Attending Our First Zone 17 Meeting: From the Subzero to the Lower 48

Share This:

SPS Zone Meeting

April 14, 2017 to April 15, 2017

Central Washington University, Ellensburg, WA

Meeting host:

Society of Physics Students


Georgeanna L Heaverley

The SPS chapter at the University of Alaska Fairbanks has accomplished a lot in the last two years. When I joined this handful of students as a sophomore physics undergraduate, I didn’t even realize the opportunities SPS would offer. We started by judging science fairs and holding bake sales, but soon we were holding community-wide stargazing parties and auction fundraisers. Our little chapter has tripled its size in less than two years.

When we learned about the Physics Congress last year, we vowed to go and make Alaska’s presence known. We kicked up our fundraising efforts to make sure that happened. We took a dozen members to PhysCon last November and returned home to Alaska with renewed inspiration.

While at PhysCon, our chapter had the opportunity to meet other Zone 17 SPS members. We were welcomed immediately, and I could tell that Zone 17 had been waiting for us for quite some time. There we were told of the upcoming zone meeting at Central Washington University in the spring. We vowed to do our best to send someone to participate, and later, with the encouragement of national SPS, our Society’s vice president Riley Troyer and I had the opportunity to represent our chapter, our university, and the great state of Alaska at the Zone 17 Meeting at CWU in April.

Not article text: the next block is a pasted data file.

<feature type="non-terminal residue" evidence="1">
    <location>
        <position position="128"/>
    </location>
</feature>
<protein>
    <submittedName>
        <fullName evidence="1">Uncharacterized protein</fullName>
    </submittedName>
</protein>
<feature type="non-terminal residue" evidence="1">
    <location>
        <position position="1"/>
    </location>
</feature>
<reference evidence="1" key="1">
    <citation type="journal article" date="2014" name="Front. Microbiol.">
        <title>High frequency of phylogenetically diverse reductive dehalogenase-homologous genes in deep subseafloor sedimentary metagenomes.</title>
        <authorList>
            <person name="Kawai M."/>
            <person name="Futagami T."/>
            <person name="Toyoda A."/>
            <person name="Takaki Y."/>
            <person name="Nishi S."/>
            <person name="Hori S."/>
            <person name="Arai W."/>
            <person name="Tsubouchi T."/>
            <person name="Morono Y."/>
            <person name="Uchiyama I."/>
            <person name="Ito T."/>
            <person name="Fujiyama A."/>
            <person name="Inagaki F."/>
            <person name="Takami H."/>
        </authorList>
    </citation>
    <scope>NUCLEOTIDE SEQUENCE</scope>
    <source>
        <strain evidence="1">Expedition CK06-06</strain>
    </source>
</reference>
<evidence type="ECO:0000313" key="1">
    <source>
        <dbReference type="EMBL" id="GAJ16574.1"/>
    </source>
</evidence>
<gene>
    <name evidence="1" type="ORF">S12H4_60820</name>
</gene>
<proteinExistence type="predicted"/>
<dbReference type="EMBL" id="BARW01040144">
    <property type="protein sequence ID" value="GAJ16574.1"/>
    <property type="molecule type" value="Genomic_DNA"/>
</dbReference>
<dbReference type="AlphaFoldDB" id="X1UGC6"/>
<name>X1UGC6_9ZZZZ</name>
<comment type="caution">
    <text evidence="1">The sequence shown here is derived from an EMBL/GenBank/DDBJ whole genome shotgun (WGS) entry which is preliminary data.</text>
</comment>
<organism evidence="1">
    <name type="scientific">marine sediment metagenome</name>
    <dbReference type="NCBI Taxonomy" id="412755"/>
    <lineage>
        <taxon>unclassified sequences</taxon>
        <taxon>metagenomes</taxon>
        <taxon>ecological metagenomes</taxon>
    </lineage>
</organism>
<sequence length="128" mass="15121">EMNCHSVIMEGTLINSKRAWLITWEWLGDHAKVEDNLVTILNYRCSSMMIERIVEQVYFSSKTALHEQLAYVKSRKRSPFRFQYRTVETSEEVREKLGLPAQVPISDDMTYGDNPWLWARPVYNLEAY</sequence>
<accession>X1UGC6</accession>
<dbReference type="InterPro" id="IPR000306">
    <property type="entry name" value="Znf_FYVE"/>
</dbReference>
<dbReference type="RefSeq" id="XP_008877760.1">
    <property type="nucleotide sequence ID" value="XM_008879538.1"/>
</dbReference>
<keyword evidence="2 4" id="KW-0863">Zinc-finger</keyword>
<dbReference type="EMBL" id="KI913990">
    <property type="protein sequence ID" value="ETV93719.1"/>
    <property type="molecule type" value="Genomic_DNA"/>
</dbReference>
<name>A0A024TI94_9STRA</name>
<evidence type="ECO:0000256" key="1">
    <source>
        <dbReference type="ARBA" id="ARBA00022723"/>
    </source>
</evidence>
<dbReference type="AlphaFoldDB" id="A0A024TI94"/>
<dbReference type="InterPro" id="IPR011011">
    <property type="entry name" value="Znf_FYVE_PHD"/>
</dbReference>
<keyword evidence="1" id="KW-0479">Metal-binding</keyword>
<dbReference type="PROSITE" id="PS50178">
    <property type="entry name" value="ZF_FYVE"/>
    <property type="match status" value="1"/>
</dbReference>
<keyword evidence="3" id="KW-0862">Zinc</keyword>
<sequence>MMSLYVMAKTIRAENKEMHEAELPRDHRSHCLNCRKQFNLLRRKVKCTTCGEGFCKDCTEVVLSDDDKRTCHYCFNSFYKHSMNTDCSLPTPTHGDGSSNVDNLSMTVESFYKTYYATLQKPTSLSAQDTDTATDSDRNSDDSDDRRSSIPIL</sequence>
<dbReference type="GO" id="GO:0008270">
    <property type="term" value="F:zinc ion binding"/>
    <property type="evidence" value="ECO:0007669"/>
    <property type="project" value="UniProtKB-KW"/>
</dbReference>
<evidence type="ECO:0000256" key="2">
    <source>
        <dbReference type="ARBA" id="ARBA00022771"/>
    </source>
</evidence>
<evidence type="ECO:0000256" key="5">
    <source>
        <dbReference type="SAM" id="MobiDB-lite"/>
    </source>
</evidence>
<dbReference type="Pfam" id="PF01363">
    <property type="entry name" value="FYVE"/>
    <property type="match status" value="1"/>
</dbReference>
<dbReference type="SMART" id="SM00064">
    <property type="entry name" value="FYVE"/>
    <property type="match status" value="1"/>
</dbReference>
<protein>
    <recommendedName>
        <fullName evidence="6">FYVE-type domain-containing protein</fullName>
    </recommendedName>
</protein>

When we arrived, we were reunited with our friends from PhysCon and met many more great people from the Pacific Northwest. First on the agenda was food and science demos. After gorging on pizza, we walked around to check out some cool demos that Julia and the CWU crew had set up. My favorite demonstrated the Coriolis effect. The apparatus looked like a spinning wooden seesaw. One person on each end of the plank tried to throw a basketball back and forth while spinning. Holly and I tried the demo out, and it proved hard to figure out how to aim the basketball at each other. Another fun demo was a hoverboard you could sit on, powered via a leaf blower. This hoverboard required the help of several others pushing you down the hallway to get going. Everyone ended up on the ground after pushing and I did too—from laughing.